• Snappy
  • Abundant of connectivity: EDGE, HSDPA, WiFi, Bluetooth, USB
  • Internal GPS receiver with A-GPS support
  • Tough and sexy stainless steel slider design
  • Robust software
  • Large screen with good outdoor readability
  • Great multimedia support


  • GPS accuracy isn't as good as dedicated Bluetooth GPS receivers
  • Micro-USB connector
  • 2.5mm headphone port - you know at the very least bundle an adaptor
  • Low dot pitch screen

Thursday, September 4, 2008

Sony Reader PRS-505 impressions

I've been an avid e-book reader since the old days of grey scale Palm devices, where Palm OS once dominated the mobile world (oh how they squandered their market share). The best e-book reader I've ever used is actually the Dell Axim X50v (well before it was nicked), which has a wonderful 480x640 screen that made reading books and mangas a joy. The problem with these and modern devices are the (lack of) battery life and the inability to read books outdoors.

Today I had a chance to play around with Sony's recently released (in the UK at least) Sony Reader PRS-505. The PRS-505 is an updated version of the PRS-500 which was released in 2006. The PRS-505 contains a 6" 600x800 resolution (perfect for reading graphic novels) electronic paper screen with support of up to 8-levels of grey scale. E-paper allows for a massive improvement in battery life (around 7000 page turns on the Reader) as well as paper-like characteristic (high contrast, flicker free, readable in the sun).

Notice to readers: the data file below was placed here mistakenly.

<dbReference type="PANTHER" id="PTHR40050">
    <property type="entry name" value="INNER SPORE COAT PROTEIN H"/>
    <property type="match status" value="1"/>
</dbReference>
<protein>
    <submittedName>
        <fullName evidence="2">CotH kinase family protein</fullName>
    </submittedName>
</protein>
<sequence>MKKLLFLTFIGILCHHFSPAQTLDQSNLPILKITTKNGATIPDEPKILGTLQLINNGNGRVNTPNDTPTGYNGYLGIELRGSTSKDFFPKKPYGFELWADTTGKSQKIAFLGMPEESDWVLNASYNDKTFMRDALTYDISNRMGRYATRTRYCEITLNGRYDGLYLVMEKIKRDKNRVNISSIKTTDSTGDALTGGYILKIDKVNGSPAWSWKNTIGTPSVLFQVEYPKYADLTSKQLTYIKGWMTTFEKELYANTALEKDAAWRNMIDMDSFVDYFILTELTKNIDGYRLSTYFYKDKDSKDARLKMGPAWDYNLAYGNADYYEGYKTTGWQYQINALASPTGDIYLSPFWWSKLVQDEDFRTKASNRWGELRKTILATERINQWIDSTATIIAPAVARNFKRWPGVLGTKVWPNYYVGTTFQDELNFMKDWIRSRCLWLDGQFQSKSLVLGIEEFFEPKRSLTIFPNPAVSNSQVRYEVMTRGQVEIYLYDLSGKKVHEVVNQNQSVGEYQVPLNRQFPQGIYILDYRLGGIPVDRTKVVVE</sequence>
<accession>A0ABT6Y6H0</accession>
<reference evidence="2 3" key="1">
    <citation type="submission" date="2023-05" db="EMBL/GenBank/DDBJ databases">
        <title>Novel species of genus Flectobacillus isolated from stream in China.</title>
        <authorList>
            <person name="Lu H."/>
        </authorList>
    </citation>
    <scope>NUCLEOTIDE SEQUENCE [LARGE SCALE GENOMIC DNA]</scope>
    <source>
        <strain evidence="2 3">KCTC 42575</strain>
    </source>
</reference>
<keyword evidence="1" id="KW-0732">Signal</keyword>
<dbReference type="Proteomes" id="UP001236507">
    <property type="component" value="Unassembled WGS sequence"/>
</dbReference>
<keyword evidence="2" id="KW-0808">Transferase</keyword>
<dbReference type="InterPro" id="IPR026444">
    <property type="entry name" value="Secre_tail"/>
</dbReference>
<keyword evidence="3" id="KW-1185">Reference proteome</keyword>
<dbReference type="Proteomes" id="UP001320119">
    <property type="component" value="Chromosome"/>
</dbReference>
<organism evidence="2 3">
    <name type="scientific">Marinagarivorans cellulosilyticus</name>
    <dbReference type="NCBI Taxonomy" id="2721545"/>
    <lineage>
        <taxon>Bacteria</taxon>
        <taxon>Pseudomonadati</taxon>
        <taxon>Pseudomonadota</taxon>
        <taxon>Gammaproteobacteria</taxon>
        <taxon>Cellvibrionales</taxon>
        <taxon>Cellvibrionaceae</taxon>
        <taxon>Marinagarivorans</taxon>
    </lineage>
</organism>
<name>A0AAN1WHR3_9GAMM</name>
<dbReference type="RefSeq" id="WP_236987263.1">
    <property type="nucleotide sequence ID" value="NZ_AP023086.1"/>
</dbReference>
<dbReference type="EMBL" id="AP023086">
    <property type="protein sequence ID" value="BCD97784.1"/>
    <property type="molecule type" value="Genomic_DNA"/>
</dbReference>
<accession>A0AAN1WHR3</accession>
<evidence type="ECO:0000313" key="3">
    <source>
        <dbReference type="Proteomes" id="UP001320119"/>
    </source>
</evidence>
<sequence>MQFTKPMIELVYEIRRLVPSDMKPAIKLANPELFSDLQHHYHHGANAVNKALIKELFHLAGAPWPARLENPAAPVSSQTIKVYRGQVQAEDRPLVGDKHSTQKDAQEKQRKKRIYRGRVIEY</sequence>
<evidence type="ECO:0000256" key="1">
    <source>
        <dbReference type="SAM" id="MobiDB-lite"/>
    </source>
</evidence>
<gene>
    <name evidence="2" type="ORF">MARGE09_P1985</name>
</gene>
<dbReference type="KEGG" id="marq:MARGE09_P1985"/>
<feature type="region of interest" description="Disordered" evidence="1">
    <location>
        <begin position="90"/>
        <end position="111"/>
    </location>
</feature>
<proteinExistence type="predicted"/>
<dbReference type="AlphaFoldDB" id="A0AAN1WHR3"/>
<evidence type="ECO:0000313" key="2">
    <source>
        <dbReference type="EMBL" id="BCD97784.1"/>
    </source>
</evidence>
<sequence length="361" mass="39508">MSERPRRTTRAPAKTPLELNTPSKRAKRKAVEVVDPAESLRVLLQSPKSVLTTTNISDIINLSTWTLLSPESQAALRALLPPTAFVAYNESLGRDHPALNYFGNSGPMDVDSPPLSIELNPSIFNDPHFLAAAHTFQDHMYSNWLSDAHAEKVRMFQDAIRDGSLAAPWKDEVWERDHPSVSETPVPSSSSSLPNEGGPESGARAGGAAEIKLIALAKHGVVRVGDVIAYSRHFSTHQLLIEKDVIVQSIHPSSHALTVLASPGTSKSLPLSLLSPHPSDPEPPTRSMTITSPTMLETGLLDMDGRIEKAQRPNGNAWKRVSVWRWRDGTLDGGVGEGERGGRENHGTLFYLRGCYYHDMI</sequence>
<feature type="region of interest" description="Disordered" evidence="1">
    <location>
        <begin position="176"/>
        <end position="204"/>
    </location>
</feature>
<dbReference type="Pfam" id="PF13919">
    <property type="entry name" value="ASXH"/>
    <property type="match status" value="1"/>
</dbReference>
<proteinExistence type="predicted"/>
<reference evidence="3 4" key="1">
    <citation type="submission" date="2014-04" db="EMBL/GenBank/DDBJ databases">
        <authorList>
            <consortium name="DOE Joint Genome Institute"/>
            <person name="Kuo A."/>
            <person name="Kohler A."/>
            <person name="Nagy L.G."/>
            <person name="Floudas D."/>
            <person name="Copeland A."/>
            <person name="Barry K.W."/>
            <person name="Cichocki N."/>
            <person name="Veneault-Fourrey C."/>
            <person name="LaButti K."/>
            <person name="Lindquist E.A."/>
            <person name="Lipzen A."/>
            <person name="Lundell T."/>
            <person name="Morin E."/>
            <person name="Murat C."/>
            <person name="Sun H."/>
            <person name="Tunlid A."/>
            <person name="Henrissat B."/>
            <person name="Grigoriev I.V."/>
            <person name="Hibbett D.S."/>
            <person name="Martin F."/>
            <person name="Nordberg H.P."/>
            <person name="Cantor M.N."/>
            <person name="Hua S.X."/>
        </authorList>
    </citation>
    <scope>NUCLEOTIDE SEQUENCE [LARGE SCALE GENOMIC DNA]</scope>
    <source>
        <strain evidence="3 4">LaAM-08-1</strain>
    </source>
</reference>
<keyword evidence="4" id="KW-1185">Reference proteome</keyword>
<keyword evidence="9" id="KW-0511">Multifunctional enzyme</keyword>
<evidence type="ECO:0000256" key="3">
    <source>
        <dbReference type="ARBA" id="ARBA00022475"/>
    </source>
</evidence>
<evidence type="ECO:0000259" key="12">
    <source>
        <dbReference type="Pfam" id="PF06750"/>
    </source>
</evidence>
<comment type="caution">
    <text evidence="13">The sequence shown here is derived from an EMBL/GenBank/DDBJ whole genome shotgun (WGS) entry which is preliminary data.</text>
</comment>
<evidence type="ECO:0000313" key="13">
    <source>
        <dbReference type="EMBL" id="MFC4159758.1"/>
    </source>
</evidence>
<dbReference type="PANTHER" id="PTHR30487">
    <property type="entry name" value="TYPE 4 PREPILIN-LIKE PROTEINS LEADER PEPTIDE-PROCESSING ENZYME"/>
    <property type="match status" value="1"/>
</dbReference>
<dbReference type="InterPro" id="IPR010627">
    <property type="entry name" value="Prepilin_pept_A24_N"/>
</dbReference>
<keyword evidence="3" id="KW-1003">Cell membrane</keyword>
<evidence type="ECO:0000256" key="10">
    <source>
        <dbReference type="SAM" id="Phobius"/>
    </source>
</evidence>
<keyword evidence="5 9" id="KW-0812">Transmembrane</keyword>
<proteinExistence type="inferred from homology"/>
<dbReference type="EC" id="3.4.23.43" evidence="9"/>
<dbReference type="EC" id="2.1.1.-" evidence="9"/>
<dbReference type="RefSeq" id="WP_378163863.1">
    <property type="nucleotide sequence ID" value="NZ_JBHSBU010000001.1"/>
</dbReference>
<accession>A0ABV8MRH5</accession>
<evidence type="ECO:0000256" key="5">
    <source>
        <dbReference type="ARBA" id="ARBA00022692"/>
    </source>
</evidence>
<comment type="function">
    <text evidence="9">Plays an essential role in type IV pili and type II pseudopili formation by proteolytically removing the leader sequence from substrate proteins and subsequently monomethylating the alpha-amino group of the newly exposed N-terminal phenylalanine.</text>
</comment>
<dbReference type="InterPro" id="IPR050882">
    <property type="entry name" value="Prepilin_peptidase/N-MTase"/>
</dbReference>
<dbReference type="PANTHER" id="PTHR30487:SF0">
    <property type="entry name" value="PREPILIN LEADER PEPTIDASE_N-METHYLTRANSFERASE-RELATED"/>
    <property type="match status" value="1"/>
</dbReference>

The Reader supports Sony's BBeB book format (in both DRM and none-DRM form) as well as both protected and unprotected PDF, TXT, RTF, DOC and ePub e-book formats. It is a shame that Palm documents (pdb) doesn't work on the Reader and I won't hold my breath that the Reader will eventually support it (which is a darn shame).

The UI is quick to understand. The 'menu' buttons acts as a 'back' button that allows you to cycle through the menu. Like digital music, e-books can be sorted through different categories e.g. writer, publisher etc. A couple of buttons are laid on the bottom of the Reader and a quick access short cuts (0-9) that allows you to easily select books/chapters etc.

Dedicated page forward/backward keys are also easily accessible near the right edge of the Reader, though it may annoy lefties. The Reader is made of plastic and is about the same size as a trade paperback. It is also much thinner (about the same thickness as a standard mobile phone) and light. A Pro Duo card slot is available to supplement the 256MB flash ROM.

When I first handled the Reader I thought it was a none-working demo unit. This was because the screen looked as though the texts were printed on a paper then stuck to the screen, kinda like how mobile phone shops market their none-working 'display' units. It was that good. The screen isn't paper white as the background has a sort of light greyish tone to it, but it does look paper-like.

The contrast is good though and black isn't as the blackest black I've seen (if that makes sense!). Screen refresh (the whole screen flashes black for a fraction of a second) is on the slow side, but isn't slow enough to detract from the experience. Text is very clear and is easily readable in the sunlight. Three text size options are available, great for people who tends to purchase and read large print format.